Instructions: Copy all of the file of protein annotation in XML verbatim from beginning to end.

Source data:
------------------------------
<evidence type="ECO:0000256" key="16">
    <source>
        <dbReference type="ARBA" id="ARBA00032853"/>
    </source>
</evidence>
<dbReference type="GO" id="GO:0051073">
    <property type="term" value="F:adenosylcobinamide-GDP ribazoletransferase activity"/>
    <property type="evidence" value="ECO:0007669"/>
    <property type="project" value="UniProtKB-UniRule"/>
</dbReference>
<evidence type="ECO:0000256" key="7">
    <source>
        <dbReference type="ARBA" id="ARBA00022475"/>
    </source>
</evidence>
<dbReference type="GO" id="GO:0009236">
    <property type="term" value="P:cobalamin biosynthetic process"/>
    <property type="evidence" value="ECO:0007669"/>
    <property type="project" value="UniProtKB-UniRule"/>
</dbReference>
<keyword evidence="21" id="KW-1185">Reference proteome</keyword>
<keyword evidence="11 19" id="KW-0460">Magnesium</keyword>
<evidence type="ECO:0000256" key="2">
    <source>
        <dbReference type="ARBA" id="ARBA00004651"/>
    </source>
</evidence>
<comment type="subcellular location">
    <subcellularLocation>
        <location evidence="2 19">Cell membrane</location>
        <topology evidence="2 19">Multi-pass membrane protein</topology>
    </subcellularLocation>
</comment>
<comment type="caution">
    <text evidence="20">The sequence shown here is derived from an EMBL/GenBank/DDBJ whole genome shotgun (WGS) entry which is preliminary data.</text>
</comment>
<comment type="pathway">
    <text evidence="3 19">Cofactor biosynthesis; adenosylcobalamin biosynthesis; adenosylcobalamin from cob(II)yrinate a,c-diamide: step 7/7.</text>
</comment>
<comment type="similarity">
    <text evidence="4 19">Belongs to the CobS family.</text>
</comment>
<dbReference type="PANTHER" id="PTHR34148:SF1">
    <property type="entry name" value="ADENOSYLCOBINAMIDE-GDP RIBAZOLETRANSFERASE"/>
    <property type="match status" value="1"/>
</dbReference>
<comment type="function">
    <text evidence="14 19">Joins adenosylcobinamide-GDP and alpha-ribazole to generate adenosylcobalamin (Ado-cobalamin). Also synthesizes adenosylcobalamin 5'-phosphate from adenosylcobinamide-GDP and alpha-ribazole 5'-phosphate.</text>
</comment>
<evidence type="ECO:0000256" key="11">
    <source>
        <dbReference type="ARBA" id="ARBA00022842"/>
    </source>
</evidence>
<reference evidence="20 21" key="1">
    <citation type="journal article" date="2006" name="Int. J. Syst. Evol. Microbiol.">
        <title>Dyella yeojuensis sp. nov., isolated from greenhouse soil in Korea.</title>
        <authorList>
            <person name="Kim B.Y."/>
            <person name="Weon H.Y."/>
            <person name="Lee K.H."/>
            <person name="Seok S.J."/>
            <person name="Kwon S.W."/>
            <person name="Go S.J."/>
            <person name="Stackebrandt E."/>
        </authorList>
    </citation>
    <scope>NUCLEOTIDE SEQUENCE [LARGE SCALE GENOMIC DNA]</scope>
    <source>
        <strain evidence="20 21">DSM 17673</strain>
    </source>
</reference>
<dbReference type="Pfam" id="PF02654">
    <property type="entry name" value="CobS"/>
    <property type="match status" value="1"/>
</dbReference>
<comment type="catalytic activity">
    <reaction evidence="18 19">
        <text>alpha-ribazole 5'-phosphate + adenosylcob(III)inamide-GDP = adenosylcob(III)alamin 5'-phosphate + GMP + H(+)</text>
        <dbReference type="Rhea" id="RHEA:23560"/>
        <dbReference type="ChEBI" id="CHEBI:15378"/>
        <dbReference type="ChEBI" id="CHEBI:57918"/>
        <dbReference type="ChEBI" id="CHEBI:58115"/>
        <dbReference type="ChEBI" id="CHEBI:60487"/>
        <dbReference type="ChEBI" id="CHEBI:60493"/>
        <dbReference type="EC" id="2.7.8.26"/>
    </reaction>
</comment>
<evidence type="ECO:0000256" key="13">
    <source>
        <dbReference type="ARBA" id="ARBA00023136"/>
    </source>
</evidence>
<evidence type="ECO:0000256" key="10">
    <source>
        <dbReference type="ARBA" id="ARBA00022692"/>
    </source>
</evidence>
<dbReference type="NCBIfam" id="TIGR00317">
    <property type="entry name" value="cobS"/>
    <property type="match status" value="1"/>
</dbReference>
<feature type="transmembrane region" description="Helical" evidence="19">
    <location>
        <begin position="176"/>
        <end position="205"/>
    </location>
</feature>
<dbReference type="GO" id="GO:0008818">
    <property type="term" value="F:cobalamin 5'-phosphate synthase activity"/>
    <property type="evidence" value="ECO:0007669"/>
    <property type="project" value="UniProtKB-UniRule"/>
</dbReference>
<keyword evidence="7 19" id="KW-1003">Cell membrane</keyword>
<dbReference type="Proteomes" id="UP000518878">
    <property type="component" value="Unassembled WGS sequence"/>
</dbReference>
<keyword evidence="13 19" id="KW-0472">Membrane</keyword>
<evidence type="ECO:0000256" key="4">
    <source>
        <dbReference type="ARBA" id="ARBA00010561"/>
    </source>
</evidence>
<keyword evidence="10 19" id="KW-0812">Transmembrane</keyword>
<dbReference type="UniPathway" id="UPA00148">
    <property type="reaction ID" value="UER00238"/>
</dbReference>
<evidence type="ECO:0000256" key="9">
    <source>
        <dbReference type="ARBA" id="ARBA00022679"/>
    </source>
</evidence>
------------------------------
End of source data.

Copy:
<evidence type="ECO:0000256" key="16">
    <source>
        <dbReference type="ARBA" id="ARBA00032853"/>
    </source>
</evidence>
<dbReference type="GO" id="GO:0051073">
    <property type="term" value="F:adenosylcobinamide-GDP ribazoletransferase activity"/>
    <property type="evidence" value="ECO:0007669"/>
    <property type="project" value="UniProtKB-UniRule"/>
</dbReference>
<evidence type="ECO:0000256" key="7">
    <source>
        <dbReference type="ARBA" id="ARBA00022475"/>
    </source>
</evidence>
<dbReference type="GO" id="GO:0009236">
    <property type="term" value="P:cobalamin biosynthetic process"/>
    <property type="evidence" value="ECO:0007669"/>
    <property type="project" value="UniProtKB-UniRule"/>
</dbReference>
<keyword evidence="21" id="KW-1185">Reference proteome</keyword>
<keyword evidence="11 19" id="KW-0460">Magnesium</keyword>
<evidence type="ECO:0000256" key="2">
    <source>
        <dbReference type="ARBA" id="ARBA00004651"/>
    </source>
</evidence>
<comment type="subcellular location">
    <subcellularLocation>
        <location evidence="2 19">Cell membrane</location>
        <topology evidence="2 19">Multi-pass membrane protein</topology>
    </subcellularLocation>
</comment>
<comment type="caution">
    <text evidence="20">The sequence shown here is derived from an EMBL/GenBank/DDBJ whole genome shotgun (WGS) entry which is preliminary data.</text>
</comment>
<comment type="pathway">
    <text evidence="3 19">Cofactor biosynthesis; adenosylcobalamin biosynthesis; adenosylcobalamin from cob(II)yrinate a,c-diamide: step 7/7.</text>
</comment>
<comment type="similarity">
    <text evidence="4 19">Belongs to the CobS family.</text>
</comment>
<dbReference type="PANTHER" id="PTHR34148:SF1">
    <property type="entry name" value="ADENOSYLCOBINAMIDE-GDP RIBAZOLETRANSFERASE"/>
    <property type="match status" value="1"/>
</dbReference>
<comment type="function">
    <text evidence="14 19">Joins adenosylcobinamide-GDP and alpha-ribazole to generate adenosylcobalamin (Ado-cobalamin). Also synthesizes adenosylcobalamin 5'-phosphate from adenosylcobinamide-GDP and alpha-ribazole 5'-phosphate.</text>
</comment>
<evidence type="ECO:0000256" key="11">
    <source>
        <dbReference type="ARBA" id="ARBA00022842"/>
    </source>
</evidence>
<reference evidence="20 21" key="1">
    <citation type="journal article" date="2006" name="Int. J. Syst. Evol. Microbiol.">
        <title>Dyella yeojuensis sp. nov., isolated from greenhouse soil in Korea.</title>
        <authorList>
            <person name="Kim B.Y."/>
            <person name="Weon H.Y."/>
            <person name="Lee K.H."/>
            <person name="Seok S.J."/>
            <person name="Kwon S.W."/>
            <person name="Go S.J."/>
            <person name="Stackebrandt E."/>
        </authorList>
    </citation>
    <scope>NUCLEOTIDE SEQUENCE [LARGE SCALE GENOMIC DNA]</scope>
    <source>
        <strain evidence="20 21">DSM 17673</strain>
    </source>
</reference>
<dbReference type="Pfam" id="PF02654">
    <property type="entry name" value="CobS"/>
    <property type="match status" value="1"/>
</dbReference>
<comment type="catalytic activity">
    <reaction evidence="18 19">
        <text>alpha-ribazole 5'-phosphate + adenosylcob(III)inamide-GDP = adenosylcob(III)alamin 5'-phosphate + GMP + H(+)</text>
        <dbReference type="Rhea" id="RHEA:23560"/>
        <dbReference type="ChEBI" id="CHEBI:15378"/>
        <dbReference type="ChEBI" id="CHEBI:57918"/>
        <dbReference type="ChEBI" id="CHEBI:58115"/>
        <dbReference type="ChEBI" id="CHEBI:60487"/>
        <dbReference type="ChEBI" id="CHEBI:60493"/>
        <dbReference type="EC" id="2.7.8.26"/>
    </reaction>
</comment>
<evidence type="ECO:0000256" key="13">
    <source>
        <dbReference type="ARBA" id="ARBA00023136"/>
    </source>
</evidence>
<evidence type="ECO:0000256" key="10">
    <source>
        <dbReference type="ARBA" id="ARBA00022692"/>
    </source>
</evidence>
<dbReference type="NCBIfam" id="TIGR00317">
    <property type="entry name" value="cobS"/>
    <property type="match status" value="1"/>
</dbReference>
<feature type="transmembrane region" description="Helical" evidence="19">
    <location>
        <begin position="176"/>
        <end position="205"/>
    </location>
</feature>
<dbReference type="GO" id="GO:0008818">
    <property type="term" value="F:cobalamin 5'-phosphate synthase activity"/>
    <property type="evidence" value="ECO:0007669"/>
    <property type="project" value="UniProtKB-UniRule"/>
</dbReference>
<keyword evidence="7 19" id="KW-1003">Cell membrane</keyword>
<dbReference type="Proteomes" id="UP000518878">
    <property type="component" value="Unassembled WGS sequence"/>
</dbReference>
<keyword evidence="13 19" id="KW-0472">Membrane</keyword>
<evidence type="ECO:0000256" key="4">
    <source>
        <dbReference type="ARBA" id="ARBA00010561"/>
    </source>
</evidence>
<keyword evidence="10 19" id="KW-0812">Transmembrane</keyword>
<dbReference type="UniPathway" id="UPA00148">
    <property type="reaction ID" value="UER00238"/>
</dbReference>
<evidence type="ECO:0000256" key="9">
    <source>
        <dbReference type="ARBA" id="ARBA00022679"/>
    </source>
</evidence>